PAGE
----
- garlic powder
- onion powder
To which you can add other herbs/spices of choice. Wellness Mama adds thyme in her recipe I’ve copied below.
Wellness Mama’s Chili Seasoning recipe (16)
- ½ cup Chili Powder
- ¼ cup Garlic Powder
- ¼ cup Cumin
- 3 Tbsp Onion Powder
- 2 Tbsp Oregano
- 2 Tbsp Paprika
- 1 Tbsp Thyme (optional)
Mix all ingredients and store in a glass jar. Will last up to a year in an air-tight jar, but best flavor is in first 6-months.
This popular spice blend comes from China. It is available in Asian markets, and contains powdered spices for all 5 basic flavors of Chinese cooking and healing (not 5 specific spices): pungent, salt, sour, bitter, and sweet (see Ancient Medicine through Food for more about the five flavors).
The spice combination may include (4, 5):
- cassia buds
- cinnamon bark (or cassia bark)
- ginger root
- star anise
- Szechuan peppercorns
Refer to Chinese food about.com (4) for a recipe for making your own Five-Spice blend.
The five flavors are (from Learning Herbs):
- Pungent herbs are warming and spicy and are used to awaken the senses and get things moving.
- Salty herbs are high in minerals and often affect the balance of fluids in our bodies.
- Sour herbs stimulate digestion and build strength and they are often high in antioxidants.
- Bitter herbs stimulate digestion and often have a cooling and draining effect that can help to modulate inflammation.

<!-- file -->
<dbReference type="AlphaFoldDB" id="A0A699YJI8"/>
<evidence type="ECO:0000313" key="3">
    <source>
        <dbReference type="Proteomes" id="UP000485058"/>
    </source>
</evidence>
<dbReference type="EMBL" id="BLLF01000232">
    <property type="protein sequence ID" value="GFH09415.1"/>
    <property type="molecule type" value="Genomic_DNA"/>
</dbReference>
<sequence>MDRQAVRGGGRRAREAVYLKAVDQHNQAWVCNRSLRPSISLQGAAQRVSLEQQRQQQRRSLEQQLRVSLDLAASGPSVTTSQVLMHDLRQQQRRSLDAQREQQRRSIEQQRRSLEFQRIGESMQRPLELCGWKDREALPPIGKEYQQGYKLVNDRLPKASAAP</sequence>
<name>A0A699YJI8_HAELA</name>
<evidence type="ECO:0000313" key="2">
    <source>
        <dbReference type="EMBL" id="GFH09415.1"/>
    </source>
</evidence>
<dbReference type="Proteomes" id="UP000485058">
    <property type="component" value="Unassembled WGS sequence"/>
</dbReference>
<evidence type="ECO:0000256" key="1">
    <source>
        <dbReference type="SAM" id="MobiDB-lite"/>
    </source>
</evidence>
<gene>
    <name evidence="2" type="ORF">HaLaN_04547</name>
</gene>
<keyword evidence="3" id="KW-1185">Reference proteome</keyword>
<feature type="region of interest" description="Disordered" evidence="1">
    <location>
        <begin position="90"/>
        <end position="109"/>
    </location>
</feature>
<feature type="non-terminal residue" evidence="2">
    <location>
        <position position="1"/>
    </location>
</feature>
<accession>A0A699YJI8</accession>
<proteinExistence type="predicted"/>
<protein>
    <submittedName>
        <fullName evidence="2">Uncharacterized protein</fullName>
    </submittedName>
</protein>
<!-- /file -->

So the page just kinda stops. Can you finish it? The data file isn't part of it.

- Sweet herbs nourish and build and are used to restore energy levels and modulate the immune system.
This combination is best made fresh, each time you use it, by chopping the fresh herbs, typically a combination of chopped parsley, tarragon, chervil and chives. However, chervil may be difficult to find unless you grow your own, so more American versions may add dill and/or basil.
The label on my Mom’s old Spice Islands jar of Fines Herbes lists: Thyme, Oregano, Sage, Rosemary, Marjoram and Basil, which is a delicious combination, but does not resemble the French Fines Herbes in any way.
My recipe for this spicy paste is adapted from TheKitchn (20b), with other ideas from Fine Cooking’s Basic Harissa recipe (11b). [Note: Fine Cooking has several recipes with slightly different flavors]. Here’s their profile for this hot spice blend (11b):
“Harissa is a spicy North African sauce or paste made of ground dried chile peppers, garlic, olive oil, and spices like coriander, caraway, and cumin. Primarily Tunisian, harissa is also used in Moroccan, Algerian, and Libyan cooking. Ranging in heat from mild to scorching hot, harissa is used as both a condiment and an ingredient that’s stirred into couscous, tagines (stews), soups, and pastas.”
Chiles: Use any chiles you like or have on hand, either a single kind or a combination:
- For moderately spicy harissa, try a mix of Guajillo and New Mexico chiles.
- Add heat with Arbol or Puya chiles.
- Add smokiness with Chipotle or Morita chiles.
- Add richness with Ancho, Mulato, or Pasilla chiles.
- For a very mild harissa, use roasted red bell peppers.
- To substitute fresh chiles: Use twice as many fresh as dried (e.g., 8 ounces total fresh instead of 4 ounces total dried). You can also use a mix of fresh and dried chiles.
Fine Cooking’s basic harissa uses a combination of dried Anaheim or New Mexico chiles, and dried chiles de Arbol. I like it fairly mild so I use dried New Mexico chiles and a sprinkle of ‘crushed red peppers’ from my spice shelf, added to the spice mix.
Making the paste: I don’t have a food processor, so I use a mortar & pestle to grind the spices, and my blender to make the paste. It helps to add a bit of warm water or reserved straining liquid from soaking the chiles, before turning on the blender to avoid burning out its motor.